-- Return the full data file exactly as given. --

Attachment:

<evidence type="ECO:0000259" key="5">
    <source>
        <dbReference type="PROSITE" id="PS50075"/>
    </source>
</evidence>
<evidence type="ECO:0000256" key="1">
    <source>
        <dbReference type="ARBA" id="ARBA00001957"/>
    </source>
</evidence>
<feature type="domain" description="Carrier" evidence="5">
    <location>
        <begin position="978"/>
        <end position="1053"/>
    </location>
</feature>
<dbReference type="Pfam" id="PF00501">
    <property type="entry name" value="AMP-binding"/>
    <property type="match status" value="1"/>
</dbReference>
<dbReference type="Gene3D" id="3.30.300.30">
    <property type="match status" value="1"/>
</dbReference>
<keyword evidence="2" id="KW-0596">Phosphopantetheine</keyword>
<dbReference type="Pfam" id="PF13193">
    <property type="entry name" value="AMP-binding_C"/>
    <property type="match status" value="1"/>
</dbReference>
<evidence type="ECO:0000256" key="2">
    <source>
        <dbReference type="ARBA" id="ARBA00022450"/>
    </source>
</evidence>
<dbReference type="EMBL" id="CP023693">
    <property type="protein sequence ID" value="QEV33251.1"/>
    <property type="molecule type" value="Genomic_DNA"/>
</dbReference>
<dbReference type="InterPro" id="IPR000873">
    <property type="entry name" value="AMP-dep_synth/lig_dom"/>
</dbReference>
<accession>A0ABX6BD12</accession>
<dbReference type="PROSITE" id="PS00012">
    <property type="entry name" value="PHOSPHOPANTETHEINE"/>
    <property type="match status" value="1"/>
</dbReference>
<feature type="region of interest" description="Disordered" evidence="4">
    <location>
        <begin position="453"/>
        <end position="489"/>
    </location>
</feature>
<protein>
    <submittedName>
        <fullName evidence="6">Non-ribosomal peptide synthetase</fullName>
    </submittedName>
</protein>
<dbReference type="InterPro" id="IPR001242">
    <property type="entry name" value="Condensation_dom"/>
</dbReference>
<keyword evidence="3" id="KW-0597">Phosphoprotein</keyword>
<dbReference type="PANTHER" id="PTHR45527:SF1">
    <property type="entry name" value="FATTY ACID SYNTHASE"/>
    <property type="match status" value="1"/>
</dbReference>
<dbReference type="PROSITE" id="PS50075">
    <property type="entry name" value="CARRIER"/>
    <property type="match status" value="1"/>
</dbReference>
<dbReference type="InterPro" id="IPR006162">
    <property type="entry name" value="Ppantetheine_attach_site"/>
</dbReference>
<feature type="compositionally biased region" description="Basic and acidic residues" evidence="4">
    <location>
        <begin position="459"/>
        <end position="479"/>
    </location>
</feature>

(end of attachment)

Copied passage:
<evidence type="ECO:0000259" key="5">
    <source>
        <dbReference type="PROSITE" id="PS50075"/>
    </source>
</evidence>
<evidence type="ECO:0000256" key="1">
    <source>
        <dbReference type="ARBA" id="ARBA00001957"/>
    </source>
</evidence>
<feature type="domain" description="Carrier" evidence="5">
    <location>
        <begin position="978"/>
        <end position="1053"/>
    </location>
</feature>
<dbReference type="Pfam" id="PF00501">
    <property type="entry name" value="AMP-binding"/>
    <property type="match status" value="1"/>
</dbReference>
<dbReference type="Gene3D" id="3.30.300.30">
    <property type="match status" value="1"/>
</dbReference>
<keyword evidence="2" id="KW-0596">Phosphopantetheine</keyword>
<dbReference type="Pfam" id="PF13193">
    <property type="entry name" value="AMP-binding_C"/>
    <property type="match status" value="1"/>
</dbReference>
<evidence type="ECO:0000256" key="2">
    <source>
        <dbReference type="ARBA" id="ARBA00022450"/>
    </source>
</evidence>
<dbReference type="EMBL" id="CP023693">
    <property type="protein sequence ID" value="QEV33251.1"/>
    <property type="molecule type" value="Genomic_DNA"/>
</dbReference>
<dbReference type="InterPro" id="IPR000873">
    <property type="entry name" value="AMP-dep_synth/lig_dom"/>
</dbReference>
<accession>A0ABX6BD12</accession>
<dbReference type="PROSITE" id="PS00012">
    <property type="entry name" value="PHOSPHOPANTETHEINE"/>
    <property type="match status" value="1"/>
</dbReference>
<feature type="region of interest" description="Disordered" evidence="4">
    <location>
        <begin position="453"/>
        <end position="489"/>
    </location>
</feature>
<protein>
    <submittedName>
        <fullName evidence="6">Non-ribosomal peptide synthetase</fullName>
    </submittedName>
</protein>
<dbReference type="InterPro" id="IPR001242">
    <property type="entry name" value="Condensation_dom"/>
</dbReference>
<keyword evidence="3" id="KW-0597">Phosphoprotein</keyword>
<dbReference type="PANTHER" id="PTHR45527:SF1">
    <property type="entry name" value="FATTY ACID SYNTHASE"/>
    <property type="match status" value="1"/>
</dbReference>
<dbReference type="PROSITE" id="PS50075">
    <property type="entry name" value="CARRIER"/>
    <property type="match status" value="1"/>
</dbReference>
<dbReference type="InterPro" id="IPR006162">
    <property type="entry name" value="Ppantetheine_attach_site"/>
</dbReference>
<feature type="compositionally biased region" description="Basic and acidic residues" evidence="4">
    <location>
        <begin position="459"/>
        <end position="479"/>
    </location>
</feature>